Gene

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                        • thats pritty, looks lika a snowflake!
                          mark

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                          • Originally posted by topct
                            Neat to see the Kaiser name on the material, and even better to see the method for removing a lot of metal without turning it into a Frito.
                            Hi Gene,

                            I do these parts in my Haas VF-0. You can see them pictured below set up in the machine. I run them two at a time.

                            Parts are faced with a 2" face mill to clean the top surface and make it flat.

                            Then the profile is rough and finish milled, using a 500" Variable 3 Flute Carb EM., one cut .375" deep 7500 RPM 75 IPM. Then .750" deep same feed and speed. Then a finish pass full depth removing .01" per side.

                            Next the pockets are roughed all out, using the same tool but running at 5500 RPM and 38 IPM (taking full width cut) One pass .325" deep, then another at .650" deep. allowing .01" on depth and all the walls.

                            Then using a .375" Variable 3 Flute Carb EM running at 7500 RPM and 51 IPM I finish the pockets at full depth .660" deep.

                            Finally a .250" Carb 4 flute 90 degree chamfer mill is used to chamfer the part complete.

                            The whole process to machine the two pieces in one cycle takes 40 minutes.

                            Gives me some time to surf the net, and read interesting threads on the Home Shop Machinist!

                            Best Regards,
                            Russ

                            Here you can see two blanks loaded up ready to go. The .500" Variable 3 Flute Carb EM is in the spindle.

                            Comment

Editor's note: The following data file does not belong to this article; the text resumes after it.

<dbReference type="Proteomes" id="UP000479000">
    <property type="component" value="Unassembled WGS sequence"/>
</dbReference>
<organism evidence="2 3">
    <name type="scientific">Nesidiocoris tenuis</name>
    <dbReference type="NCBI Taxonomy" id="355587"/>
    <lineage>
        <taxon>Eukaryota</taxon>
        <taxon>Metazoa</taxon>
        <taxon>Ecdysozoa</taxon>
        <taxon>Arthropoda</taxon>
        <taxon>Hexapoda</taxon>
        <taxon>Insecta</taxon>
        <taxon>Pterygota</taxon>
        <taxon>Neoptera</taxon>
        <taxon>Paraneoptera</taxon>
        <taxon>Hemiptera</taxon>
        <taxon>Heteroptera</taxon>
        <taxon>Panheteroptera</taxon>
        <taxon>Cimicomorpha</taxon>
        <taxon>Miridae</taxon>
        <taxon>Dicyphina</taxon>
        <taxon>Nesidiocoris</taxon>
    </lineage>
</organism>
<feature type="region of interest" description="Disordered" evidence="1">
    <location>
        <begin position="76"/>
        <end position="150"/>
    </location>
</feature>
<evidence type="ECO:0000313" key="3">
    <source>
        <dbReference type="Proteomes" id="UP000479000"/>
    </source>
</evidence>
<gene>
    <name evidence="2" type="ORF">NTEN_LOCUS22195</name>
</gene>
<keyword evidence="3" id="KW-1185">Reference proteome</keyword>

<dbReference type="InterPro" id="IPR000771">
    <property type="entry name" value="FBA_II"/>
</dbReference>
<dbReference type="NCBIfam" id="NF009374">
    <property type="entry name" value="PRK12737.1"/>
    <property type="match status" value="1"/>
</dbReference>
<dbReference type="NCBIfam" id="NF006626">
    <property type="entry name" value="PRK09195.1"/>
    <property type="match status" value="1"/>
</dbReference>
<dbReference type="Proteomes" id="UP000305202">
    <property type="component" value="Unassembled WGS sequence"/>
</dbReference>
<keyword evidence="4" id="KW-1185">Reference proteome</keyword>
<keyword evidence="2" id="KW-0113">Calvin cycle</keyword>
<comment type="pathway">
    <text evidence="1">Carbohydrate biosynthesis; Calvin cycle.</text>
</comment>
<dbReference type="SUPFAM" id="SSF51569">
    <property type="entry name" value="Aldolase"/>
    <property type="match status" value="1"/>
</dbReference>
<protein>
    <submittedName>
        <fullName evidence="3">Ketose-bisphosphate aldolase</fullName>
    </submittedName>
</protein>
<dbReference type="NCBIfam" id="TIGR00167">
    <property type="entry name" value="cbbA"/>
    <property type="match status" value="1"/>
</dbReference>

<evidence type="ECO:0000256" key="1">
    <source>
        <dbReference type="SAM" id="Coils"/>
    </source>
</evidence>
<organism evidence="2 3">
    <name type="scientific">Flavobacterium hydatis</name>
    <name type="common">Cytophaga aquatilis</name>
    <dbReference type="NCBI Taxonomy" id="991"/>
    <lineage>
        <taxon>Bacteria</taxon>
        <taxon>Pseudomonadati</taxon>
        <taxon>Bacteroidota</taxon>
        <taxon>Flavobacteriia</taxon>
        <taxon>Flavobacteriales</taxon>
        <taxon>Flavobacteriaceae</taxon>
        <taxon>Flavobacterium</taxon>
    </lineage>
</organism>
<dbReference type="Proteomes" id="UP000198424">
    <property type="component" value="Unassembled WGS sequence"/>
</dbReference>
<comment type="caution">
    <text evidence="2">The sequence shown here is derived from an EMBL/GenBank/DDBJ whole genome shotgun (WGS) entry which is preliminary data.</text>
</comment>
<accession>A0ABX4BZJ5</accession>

• What do I do in the shop??

                              Well today I knocked something off the roundtuit list. I have been meaning to make a die holder like the one on Bob Warfields CNCcookbook for a while now.

                              As luck would have it, I had a chunk of 1.5" hex brass for the main body and some very hard bronze for the arbour.



                              I was going to make a ball end handle for it but found that if I just screw the toolpost up against one of the flats on the hex and turn the chuck by hand it works very well.



                              So while I was at it I nocked off a longer shanked chuck key that will clear the headstock as I pull the chuck around with it.

                              Ernie (VE7ERN)

                              May the wind be always at your back

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                              • Well.. i'm certainly not in the league of most people here.. but I do have fun making chips on my mini-lathe, making custom sized pen mills for a local shop here in town. I also use my mill to make the flats.



                                Again.. nothing special, but its still fun for me. I'm learning alot by reading stuff on this site
                                a few more pics here:
                                http://www.ottawawood.com/lathe/